CENTREVILLE — The Hershey Company has filed suit against Sen. Steve Hershey, R-36-Queen Anne’s, saying he’s infringing on the popular chocolate corporation’s trademarked logo design.
The federal lawsuit, filed Friday, June 6, in Maryland, alleges Sen. Hershey is unlawfully using campaign materials “in a manner that falsely indicates to consumers that Hershey has sponsored, endorsed, authorized or otherwise is associated” with the politician, according to the complaint.
The company describes the logos as “confusingly similar to, and a colorable imitation” of the Hershey chocolate bar design. The chocolate company’s design uses a dark brown background it calls “Hershey maroon” and silver or other light-colored block text in capital letters reading “Hershey’s” in the center.
Sen. Hershey’s campaign signs use a similar block text reading “Hershey” for his name printed on a lighter, two-toned brown background in the pattern of the Maryland flag.
Underneath Sen. Hershey’s name on the campaign signs, it says “state senate” where the chocolate company’s packaging would read “milk chocolate” or “syrup” and other product variations.
Sen. Hershey said in a statement that the actions of his campaign are a “lawful exercise of my constitutional rights.”
“The Hershey Company’s allegations raise serious questions about infringing on my constitutional rights of freedom of speech, freedom of association, and participation as a candidate in the political process in a non-commercial venue,” Sen. Hershey said in a statement.
The Hershey Company is also seeking restitution for any harm caused to the company by the use of the campaign signs, but Sen. Hershey refutes there was any harm done.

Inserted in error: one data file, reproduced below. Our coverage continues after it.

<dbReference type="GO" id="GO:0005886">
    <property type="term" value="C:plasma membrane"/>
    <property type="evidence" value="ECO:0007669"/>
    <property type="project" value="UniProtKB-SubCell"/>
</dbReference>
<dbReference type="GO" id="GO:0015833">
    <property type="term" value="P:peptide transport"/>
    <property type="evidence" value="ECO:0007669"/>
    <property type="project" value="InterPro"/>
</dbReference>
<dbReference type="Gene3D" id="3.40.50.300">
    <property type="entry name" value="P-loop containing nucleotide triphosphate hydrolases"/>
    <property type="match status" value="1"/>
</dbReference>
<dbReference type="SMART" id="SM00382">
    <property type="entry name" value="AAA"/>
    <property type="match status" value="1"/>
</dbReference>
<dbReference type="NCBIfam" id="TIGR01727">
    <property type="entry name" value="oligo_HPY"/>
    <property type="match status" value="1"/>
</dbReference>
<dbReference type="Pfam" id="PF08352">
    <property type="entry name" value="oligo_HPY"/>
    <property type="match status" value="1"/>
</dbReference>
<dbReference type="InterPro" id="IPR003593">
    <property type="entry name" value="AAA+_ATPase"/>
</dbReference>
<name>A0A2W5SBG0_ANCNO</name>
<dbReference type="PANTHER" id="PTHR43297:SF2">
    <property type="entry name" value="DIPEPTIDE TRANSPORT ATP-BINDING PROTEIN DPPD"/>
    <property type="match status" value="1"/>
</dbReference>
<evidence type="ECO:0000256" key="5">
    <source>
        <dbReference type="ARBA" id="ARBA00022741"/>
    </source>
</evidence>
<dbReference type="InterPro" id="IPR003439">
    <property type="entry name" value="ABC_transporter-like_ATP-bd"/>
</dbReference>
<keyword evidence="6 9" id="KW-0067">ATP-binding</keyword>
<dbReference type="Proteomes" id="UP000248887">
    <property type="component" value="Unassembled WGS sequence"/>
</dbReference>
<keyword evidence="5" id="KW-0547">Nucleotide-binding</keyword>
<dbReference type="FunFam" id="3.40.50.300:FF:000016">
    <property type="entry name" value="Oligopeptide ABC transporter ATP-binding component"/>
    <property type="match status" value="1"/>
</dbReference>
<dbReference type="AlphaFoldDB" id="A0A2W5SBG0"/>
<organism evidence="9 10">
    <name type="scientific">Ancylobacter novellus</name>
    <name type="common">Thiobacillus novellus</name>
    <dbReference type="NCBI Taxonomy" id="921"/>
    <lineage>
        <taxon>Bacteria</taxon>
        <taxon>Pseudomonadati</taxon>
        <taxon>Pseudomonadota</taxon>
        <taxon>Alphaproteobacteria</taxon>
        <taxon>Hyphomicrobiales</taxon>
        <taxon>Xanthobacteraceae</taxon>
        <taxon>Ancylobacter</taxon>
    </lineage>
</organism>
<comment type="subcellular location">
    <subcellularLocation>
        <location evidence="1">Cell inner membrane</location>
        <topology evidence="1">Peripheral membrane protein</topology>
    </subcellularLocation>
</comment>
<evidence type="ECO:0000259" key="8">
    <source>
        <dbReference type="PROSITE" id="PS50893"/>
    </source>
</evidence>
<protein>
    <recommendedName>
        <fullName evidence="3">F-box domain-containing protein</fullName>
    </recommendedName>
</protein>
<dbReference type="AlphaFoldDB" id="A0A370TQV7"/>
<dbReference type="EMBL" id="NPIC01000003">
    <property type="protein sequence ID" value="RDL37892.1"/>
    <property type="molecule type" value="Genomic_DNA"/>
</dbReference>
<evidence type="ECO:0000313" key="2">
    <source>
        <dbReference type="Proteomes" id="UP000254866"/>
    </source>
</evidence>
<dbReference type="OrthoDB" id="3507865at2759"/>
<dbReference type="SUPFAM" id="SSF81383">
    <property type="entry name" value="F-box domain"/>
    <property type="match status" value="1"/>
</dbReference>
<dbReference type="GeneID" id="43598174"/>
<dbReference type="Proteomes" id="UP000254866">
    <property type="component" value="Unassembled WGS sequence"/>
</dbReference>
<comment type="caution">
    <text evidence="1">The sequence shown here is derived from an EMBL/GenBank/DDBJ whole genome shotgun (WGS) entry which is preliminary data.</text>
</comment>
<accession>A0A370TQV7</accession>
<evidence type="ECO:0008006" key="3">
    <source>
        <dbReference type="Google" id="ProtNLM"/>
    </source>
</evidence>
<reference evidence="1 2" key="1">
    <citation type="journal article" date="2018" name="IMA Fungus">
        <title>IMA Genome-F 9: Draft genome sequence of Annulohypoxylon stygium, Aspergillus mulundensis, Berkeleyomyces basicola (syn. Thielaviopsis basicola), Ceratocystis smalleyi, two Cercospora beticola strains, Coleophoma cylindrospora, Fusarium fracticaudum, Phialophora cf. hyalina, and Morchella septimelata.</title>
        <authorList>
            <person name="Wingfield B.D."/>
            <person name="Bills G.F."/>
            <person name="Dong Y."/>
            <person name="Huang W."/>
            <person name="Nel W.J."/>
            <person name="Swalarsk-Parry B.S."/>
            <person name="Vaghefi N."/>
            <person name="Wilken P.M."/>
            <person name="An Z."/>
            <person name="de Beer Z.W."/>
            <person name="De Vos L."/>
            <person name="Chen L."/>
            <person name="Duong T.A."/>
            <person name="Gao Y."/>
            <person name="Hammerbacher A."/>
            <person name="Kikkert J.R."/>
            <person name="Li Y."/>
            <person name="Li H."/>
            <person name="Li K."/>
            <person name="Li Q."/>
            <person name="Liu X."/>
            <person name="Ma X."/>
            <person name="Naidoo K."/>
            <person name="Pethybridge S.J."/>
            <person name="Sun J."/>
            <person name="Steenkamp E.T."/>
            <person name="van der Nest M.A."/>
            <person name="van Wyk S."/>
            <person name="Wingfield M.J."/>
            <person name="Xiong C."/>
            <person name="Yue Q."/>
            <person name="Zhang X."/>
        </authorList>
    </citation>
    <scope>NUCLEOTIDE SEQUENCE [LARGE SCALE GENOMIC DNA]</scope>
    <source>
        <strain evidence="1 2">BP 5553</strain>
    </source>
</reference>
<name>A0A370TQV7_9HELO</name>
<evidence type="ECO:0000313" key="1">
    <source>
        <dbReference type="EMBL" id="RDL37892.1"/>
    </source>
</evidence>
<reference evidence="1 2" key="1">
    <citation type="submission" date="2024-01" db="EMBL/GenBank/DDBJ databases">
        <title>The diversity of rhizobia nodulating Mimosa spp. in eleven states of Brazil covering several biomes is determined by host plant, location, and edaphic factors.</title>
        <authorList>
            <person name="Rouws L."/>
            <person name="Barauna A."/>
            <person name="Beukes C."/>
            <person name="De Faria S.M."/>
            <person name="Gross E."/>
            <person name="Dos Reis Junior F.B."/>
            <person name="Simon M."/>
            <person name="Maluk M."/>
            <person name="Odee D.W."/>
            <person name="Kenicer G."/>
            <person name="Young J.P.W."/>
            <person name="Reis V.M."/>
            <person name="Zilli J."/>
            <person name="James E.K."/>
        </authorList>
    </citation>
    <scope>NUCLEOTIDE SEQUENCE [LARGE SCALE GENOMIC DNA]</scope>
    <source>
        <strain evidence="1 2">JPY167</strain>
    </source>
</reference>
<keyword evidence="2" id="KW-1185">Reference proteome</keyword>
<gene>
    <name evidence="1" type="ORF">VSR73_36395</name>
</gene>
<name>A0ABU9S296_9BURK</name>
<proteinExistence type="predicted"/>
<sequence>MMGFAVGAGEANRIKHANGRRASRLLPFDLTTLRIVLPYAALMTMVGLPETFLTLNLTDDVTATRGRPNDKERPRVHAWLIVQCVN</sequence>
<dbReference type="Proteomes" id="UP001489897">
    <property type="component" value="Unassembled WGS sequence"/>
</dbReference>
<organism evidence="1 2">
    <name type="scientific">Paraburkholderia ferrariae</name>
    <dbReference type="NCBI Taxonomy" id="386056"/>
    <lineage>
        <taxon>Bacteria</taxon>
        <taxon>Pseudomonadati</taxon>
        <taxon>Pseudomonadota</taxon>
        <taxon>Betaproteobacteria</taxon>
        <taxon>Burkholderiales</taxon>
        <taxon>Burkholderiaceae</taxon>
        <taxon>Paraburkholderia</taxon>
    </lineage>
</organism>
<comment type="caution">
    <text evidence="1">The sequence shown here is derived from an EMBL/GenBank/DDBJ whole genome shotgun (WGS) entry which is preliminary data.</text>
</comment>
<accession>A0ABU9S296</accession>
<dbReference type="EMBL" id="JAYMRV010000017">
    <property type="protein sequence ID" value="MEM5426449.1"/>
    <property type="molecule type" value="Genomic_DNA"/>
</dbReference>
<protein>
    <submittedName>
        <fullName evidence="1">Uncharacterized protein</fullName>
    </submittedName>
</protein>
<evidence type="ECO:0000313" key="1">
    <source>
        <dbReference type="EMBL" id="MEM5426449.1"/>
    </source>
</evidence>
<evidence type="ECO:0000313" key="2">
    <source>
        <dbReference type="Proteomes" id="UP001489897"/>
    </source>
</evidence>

“Without the provocation of my opponent, I doubt Hershey’s would view my Senate campaign as a threat to their $7 billion a year business,” Sen. Hershey said. “This is a classic David versus Goliath story.”
Sen. Hershey is running for re-election of his Senate District 36 seat. He is running against former District 36 Delegate Dick Sossi in the Republican primary.
However, Sossi said he had nothing to do with the complaint to The Hershey Company that spurred the recent lawsuit.
Though the suit was recently filed, the company said it has repeatedly asked Hershey to stop using campaign materials that resemble its famous chocolate bar design.
The candy company is calling for Hershey to stop using the logo design with his name in block letters on a brown or maroon background and to remove it from all forms of media.
The company’s complaint originally surfaced in 2002, when Hershey was then running for Queen Anne’s County Commission. According to the complaint, the company sent Hershey a letter to cease and desist use of a similar logo. The company wrote in the complaint that Hershey agreed to stop using the design, and he did after the county commission election.
Later, in 2010, Hershey is alleged to use a similar design again, but this time in his campaign for state Delegate. The Hershey Company again asked Hershey to stop using a similar logo, “which the defendants agreed to do,” according to the complaint.
The Hershey Company stated it allowed the senator to use the logo for the remainder of the primary election in 2010, but that he had to stop using it afterward and change the design, particularly the font and its color and the background color.
No further action was taken after the 2010 agreement, according to the complaint.
Del. Hershey was appointed to the District 36 Senate seat after the resignation of E.J. Pipkin in 2013.
The chocolate company’s counsel wrote to the senator in January 2014, objecting to his use of his current campaign logo, cautioning that if he continued to use it, the company would consider legal action.
According to the complaint, Sen. Hershey responded via email in April, highlighting his new campaign logo with the light-brown Maryland flag background. Sen. Hershey also claims the font is not the company’s trademarked font, as it’s available from Microsoft Word, according to the complaint.
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